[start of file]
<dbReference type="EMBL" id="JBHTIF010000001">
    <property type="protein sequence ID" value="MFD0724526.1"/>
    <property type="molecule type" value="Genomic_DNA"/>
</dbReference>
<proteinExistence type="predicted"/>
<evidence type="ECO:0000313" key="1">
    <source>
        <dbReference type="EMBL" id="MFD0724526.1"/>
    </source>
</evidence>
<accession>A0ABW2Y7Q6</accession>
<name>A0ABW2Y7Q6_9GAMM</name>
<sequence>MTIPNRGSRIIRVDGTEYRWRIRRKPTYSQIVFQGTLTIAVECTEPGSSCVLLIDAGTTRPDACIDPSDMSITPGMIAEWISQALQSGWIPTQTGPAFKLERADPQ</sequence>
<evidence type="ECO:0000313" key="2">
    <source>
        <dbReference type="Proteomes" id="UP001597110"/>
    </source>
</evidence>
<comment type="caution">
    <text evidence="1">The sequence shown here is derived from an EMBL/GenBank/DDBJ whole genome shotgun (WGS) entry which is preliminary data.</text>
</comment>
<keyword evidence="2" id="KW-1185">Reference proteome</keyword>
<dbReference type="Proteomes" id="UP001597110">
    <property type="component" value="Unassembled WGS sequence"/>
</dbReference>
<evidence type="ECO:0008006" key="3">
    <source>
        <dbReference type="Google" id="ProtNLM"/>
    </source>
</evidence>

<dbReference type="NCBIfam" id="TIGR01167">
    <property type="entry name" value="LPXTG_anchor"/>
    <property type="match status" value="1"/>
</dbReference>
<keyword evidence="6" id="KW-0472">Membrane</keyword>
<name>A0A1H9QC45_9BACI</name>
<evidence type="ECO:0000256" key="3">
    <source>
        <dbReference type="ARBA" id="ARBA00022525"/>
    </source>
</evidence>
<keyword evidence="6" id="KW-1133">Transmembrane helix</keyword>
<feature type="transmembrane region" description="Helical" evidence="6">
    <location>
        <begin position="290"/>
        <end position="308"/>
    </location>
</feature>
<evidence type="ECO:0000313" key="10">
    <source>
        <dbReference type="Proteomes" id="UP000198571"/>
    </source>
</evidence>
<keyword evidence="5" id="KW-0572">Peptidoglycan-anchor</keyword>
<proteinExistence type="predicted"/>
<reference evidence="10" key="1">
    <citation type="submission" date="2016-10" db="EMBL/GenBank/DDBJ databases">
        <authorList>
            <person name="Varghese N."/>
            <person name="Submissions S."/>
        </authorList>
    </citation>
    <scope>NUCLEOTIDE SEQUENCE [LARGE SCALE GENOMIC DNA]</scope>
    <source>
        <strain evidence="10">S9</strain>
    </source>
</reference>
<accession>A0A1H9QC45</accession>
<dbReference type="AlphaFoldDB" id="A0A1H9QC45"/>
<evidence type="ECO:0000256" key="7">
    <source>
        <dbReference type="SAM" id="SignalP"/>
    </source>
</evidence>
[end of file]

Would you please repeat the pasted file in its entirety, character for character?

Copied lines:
<dbReference type="EMBL" id="JBHTIF010000001">
    <property type="protein sequence ID" value="MFD0724526.1"/>
    <property type="molecule type" value="Genomic_DNA"/>
</dbReference>
<proteinExistence type="predicted"/>
<evidence type="ECO:0000313" key="1">
    <source>
        <dbReference type="EMBL" id="MFD0724526.1"/>
    </source>
</evidence>
<accession>A0ABW2Y7Q6</accession>
<name>A0ABW2Y7Q6_9GAMM</name>
<sequence>MTIPNRGSRIIRVDGTEYRWRIRRKPTYSQIVFQGTLTIAVECTEPGSSCVLLIDAGTTRPDACIDPSDMSITPGMIAEWISQALQSGWIPTQTGPAFKLERADPQ</sequence>
<evidence type="ECO:0000313" key="2">
    <source>
        <dbReference type="Proteomes" id="UP001597110"/>
    </source>
</evidence>
<comment type="caution">
    <text evidence="1">The sequence shown here is derived from an EMBL/GenBank/DDBJ whole genome shotgun (WGS) entry which is preliminary data.</text>
</comment>
<keyword evidence="2" id="KW-1185">Reference proteome</keyword>
<dbReference type="Proteomes" id="UP001597110">
    <property type="component" value="Unassembled WGS sequence"/>
</dbReference>
<evidence type="ECO:0008006" key="3">
    <source>
        <dbReference type="Google" id="ProtNLM"/>
    </source>
</evidence>

<dbReference type="NCBIfam" id="TIGR01167">
    <property type="entry name" value="LPXTG_anchor"/>
    <property type="match status" value="1"/>
</dbReference>
<keyword evidence="6" id="KW-0472">Membrane</keyword>
<name>A0A1H9QC45_9BACI</name>
<evidence type="ECO:0000256" key="3">
    <source>
        <dbReference type="ARBA" id="ARBA00022525"/>
    </source>
</evidence>
<keyword evidence="6" id="KW-1133">Transmembrane helix</keyword>
<feature type="transmembrane region" description="Helical" evidence="6">
    <location>
        <begin position="290"/>
        <end position="308"/>
    </location>
</feature>
<evidence type="ECO:0000313" key="10">
    <source>
        <dbReference type="Proteomes" id="UP000198571"/>
    </source>
</evidence>
<keyword evidence="5" id="KW-0572">Peptidoglycan-anchor</keyword>
<proteinExistence type="predicted"/>
<reference evidence="10" key="1">
    <citation type="submission" date="2016-10" db="EMBL/GenBank/DDBJ databases">
        <authorList>
            <person name="Varghese N."/>
            <person name="Submissions S."/>
        </authorList>
    </citation>
    <scope>NUCLEOTIDE SEQUENCE [LARGE SCALE GENOMIC DNA]</scope>
    <source>
        <strain evidence="10">S9</strain>
    </source>
</reference>
<accession>A0A1H9QC45</accession>
<dbReference type="AlphaFoldDB" id="A0A1H9QC45"/>
<evidence type="ECO:0000256" key="7">
    <source>
        <dbReference type="SAM" id="SignalP"/>
    </source>
</evidence>